How to Scan Photos to Your Mac

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How to Scan Photos to Your Mac

While ScanSnaps are designed primarily to scan documents into PDFs, there are many instances where users, including myself, use it scan photos for storage or to share with family and friends. Here is a simple way to scan photos to your Mac by creating a profile specifically for scanning photos! Important note: since the ScanSnap is built for documents, delicate photos should only be put through a scanner using a carrier sheet.

The easiest way to scan photos is to create a special profile. Start by going to your ScanSnap icon, two finger or control click to bring up the menu and go to Settings.


In Settings, uncheck the QuickMenu box in the top left corner. Then go over to Profiles on the top right hand corner and drop down the menu to create a new profile. I’ve named my profile “Photo Scanning”. Starting on the left with the Application tab, select “Photos” as the application.


Next, go to the Save tab and select Pictures (or a specific folder within Pictures) as your Save location.


To get the highest resolution images (best for re-sizing), select “Excellent” as your image quality under the Scanning tab. *Note that this level, the highest dpi, will slow down your scanning speeds a little bit. You can either use “Auto color” or “Color” for your photos. I’ll keep it as “Auto color”. Select “Single-side” for the Scanning side, unless you have notes on the back of the photos that you would like to keep.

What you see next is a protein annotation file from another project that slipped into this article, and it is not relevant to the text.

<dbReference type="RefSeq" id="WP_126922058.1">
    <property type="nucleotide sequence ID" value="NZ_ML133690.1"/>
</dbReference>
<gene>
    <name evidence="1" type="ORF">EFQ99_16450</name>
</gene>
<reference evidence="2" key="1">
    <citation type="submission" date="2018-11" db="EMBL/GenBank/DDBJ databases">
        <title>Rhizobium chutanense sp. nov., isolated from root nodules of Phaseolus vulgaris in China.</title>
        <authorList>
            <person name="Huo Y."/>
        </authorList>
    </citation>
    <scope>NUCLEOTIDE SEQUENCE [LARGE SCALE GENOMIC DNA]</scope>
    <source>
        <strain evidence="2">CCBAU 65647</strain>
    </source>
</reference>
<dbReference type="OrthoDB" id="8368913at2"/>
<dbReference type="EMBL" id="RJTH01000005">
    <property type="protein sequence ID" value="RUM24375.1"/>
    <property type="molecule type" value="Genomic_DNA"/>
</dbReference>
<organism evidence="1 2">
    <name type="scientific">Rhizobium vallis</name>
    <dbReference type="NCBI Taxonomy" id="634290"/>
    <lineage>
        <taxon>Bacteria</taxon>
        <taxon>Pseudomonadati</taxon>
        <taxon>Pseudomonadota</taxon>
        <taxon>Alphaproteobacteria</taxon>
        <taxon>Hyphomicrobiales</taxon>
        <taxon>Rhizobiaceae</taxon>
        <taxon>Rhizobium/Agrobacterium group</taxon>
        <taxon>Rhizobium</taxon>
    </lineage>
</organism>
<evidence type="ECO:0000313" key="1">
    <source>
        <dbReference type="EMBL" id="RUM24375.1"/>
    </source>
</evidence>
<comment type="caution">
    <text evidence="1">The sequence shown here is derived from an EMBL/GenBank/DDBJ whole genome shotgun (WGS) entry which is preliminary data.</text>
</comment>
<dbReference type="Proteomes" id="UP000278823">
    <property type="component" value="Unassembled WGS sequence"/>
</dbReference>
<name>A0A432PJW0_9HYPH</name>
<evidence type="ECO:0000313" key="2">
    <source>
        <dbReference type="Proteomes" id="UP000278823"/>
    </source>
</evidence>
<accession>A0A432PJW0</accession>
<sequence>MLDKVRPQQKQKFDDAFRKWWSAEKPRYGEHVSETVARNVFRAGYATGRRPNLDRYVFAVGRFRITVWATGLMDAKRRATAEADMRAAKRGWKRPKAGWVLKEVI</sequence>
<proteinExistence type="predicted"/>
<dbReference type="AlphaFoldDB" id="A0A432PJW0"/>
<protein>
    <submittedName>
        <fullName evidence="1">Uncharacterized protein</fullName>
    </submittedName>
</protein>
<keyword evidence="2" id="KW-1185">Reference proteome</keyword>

For File Option, change the File format to “JPEG”. Now hit Apply and Save. It’s that easy!



To use this profile, one finger or left click on your ScanSnap icon and select your Photo Scanning profile.



Now that we have our profile set up, let’s talk about actually scanning your photos.

First things first… What model are you using – the iX500, iX100, or SV600? Here are a couple things to think about for each of these scanners.

The iX500– Since it is a larger scanner, you can stack a few photos in at a time. I know it can handle up to 50 sheets, but for photos, (since they are thicker and more delicate) we recommend just putting a few in at a time. Your photos should be face down and upside down. I would do batches of either portrait or landscape, so all the photos are saved the same way. Be sure to carrier sheet for the more delicate photos.

The iX100– Since you can only scan one image at a time, make sure to feed them in face up and top first, so they all save the right way. The iX100 has a straight scanning path so this scanner will be gentler with your more delicate photos, though we still recommend using a carrier sheet for them. Since this is a simplex scanner, if you have notes you would like to capture on the back, make sure to flip the picture over and scan the back side.

The SV600– With the overhead scanner, you can put your large and/or very delicate photos on the black background with out worrying if they will be safe. You can also put 4 photos on the black background at once, and the software will save them as 4 separate images.

*Note for S1300i– Because of the paper path, we do not recommend using this scanner to scan photos.

Now that we’ve talked scanners, let’s talk organization. When scanning photos, it’s important to organize them before scanning them in. I recommend organizing them by size and orientation. I would also make a separate pile for those super delicate photos that need to be scanned with the carrier sheet.

Then, once the photos are in your desktop folder, you can import them from Google Photos, or another photo storage/sharing app to preserve in the cloud, and/or send to friends and family!

Now you’re a photo scanning pro!

Happy Scanning.

Allie Rumpanos
Business Development